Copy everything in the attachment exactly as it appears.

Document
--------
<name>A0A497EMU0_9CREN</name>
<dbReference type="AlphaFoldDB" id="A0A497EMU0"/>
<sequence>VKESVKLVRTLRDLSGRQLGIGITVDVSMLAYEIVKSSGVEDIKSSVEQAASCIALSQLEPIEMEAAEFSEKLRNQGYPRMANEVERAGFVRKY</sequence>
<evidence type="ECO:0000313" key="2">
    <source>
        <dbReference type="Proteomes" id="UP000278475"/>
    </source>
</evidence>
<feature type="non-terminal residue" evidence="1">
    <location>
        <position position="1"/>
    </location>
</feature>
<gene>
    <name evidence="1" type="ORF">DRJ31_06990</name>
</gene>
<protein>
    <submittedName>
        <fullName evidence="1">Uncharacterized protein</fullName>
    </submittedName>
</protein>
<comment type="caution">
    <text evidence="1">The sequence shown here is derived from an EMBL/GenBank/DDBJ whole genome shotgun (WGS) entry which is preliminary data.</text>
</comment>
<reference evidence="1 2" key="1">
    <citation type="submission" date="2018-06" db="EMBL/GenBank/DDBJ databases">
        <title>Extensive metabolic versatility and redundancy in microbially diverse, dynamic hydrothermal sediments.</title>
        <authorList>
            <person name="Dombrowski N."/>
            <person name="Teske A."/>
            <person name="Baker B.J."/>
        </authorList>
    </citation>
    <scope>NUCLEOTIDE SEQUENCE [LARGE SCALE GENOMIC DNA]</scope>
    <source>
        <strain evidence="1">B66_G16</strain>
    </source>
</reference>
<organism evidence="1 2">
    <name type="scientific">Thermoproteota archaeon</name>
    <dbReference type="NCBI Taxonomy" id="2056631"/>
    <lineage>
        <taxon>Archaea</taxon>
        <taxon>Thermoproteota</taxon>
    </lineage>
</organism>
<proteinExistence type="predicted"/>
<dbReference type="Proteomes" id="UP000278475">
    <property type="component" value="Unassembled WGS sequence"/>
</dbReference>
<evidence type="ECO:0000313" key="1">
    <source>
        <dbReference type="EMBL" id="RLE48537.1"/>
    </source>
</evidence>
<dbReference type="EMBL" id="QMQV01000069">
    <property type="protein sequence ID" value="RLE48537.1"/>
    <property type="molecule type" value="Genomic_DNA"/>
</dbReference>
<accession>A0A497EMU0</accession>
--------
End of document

<name>A0A497EMU0_9CREN</name>
<dbReference type="AlphaFoldDB" id="A0A497EMU0"/>
<sequence>VKESVKLVRTLRDLSGRQLGIGITVDVSMLAYEIVKSSGVEDIKSSVEQAASCIALSQLEPIEMEAAEFSEKLRNQGYPRMANEVERAGFVRKY</sequence>
<evidence type="ECO:0000313" key="2">
    <source>
        <dbReference type="Proteomes" id="UP000278475"/>
    </source>
</evidence>
<feature type="non-terminal residue" evidence="1">
    <location>
        <position position="1"/>
    </location>
</feature>
<gene>
    <name evidence="1" type="ORF">DRJ31_06990</name>
</gene>
<protein>
    <submittedName>
        <fullName evidence="1">Uncharacterized protein</fullName>
    </submittedName>
</protein>
<comment type="caution">
    <text evidence="1">The sequence shown here is derived from an EMBL/GenBank/DDBJ whole genome shotgun (WGS) entry which is preliminary data.</text>
</comment>
<reference evidence="1 2" key="1">
    <citation type="submission" date="2018-06" db="EMBL/GenBank/DDBJ databases">
        <title>Extensive metabolic versatility and redundancy in microbially diverse, dynamic hydrothermal sediments.</title>
        <authorList>
            <person name="Dombrowski N."/>
            <person name="Teske A."/>
            <person name="Baker B.J."/>
        </authorList>
    </citation>
    <scope>NUCLEOTIDE SEQUENCE [LARGE SCALE GENOMIC DNA]</scope>
    <source>
        <strain evidence="1">B66_G16</strain>
    </source>
</reference>
<organism evidence="1 2">
    <name type="scientific">Thermoproteota archaeon</name>
    <dbReference type="NCBI Taxonomy" id="2056631"/>
    <lineage>
        <taxon>Archaea</taxon>
        <taxon>Thermoproteota</taxon>
    </lineage>
</organism>
<proteinExistence type="predicted"/>
<dbReference type="Proteomes" id="UP000278475">
    <property type="component" value="Unassembled WGS sequence"/>
</dbReference>
<evidence type="ECO:0000313" key="1">
    <source>
        <dbReference type="EMBL" id="RLE48537.1"/>
    </source>
</evidence>
<dbReference type="EMBL" id="QMQV01000069">
    <property type="protein sequence ID" value="RLE48537.1"/>
    <property type="molecule type" value="Genomic_DNA"/>
</dbReference>
<accession>A0A497EMU0</accession>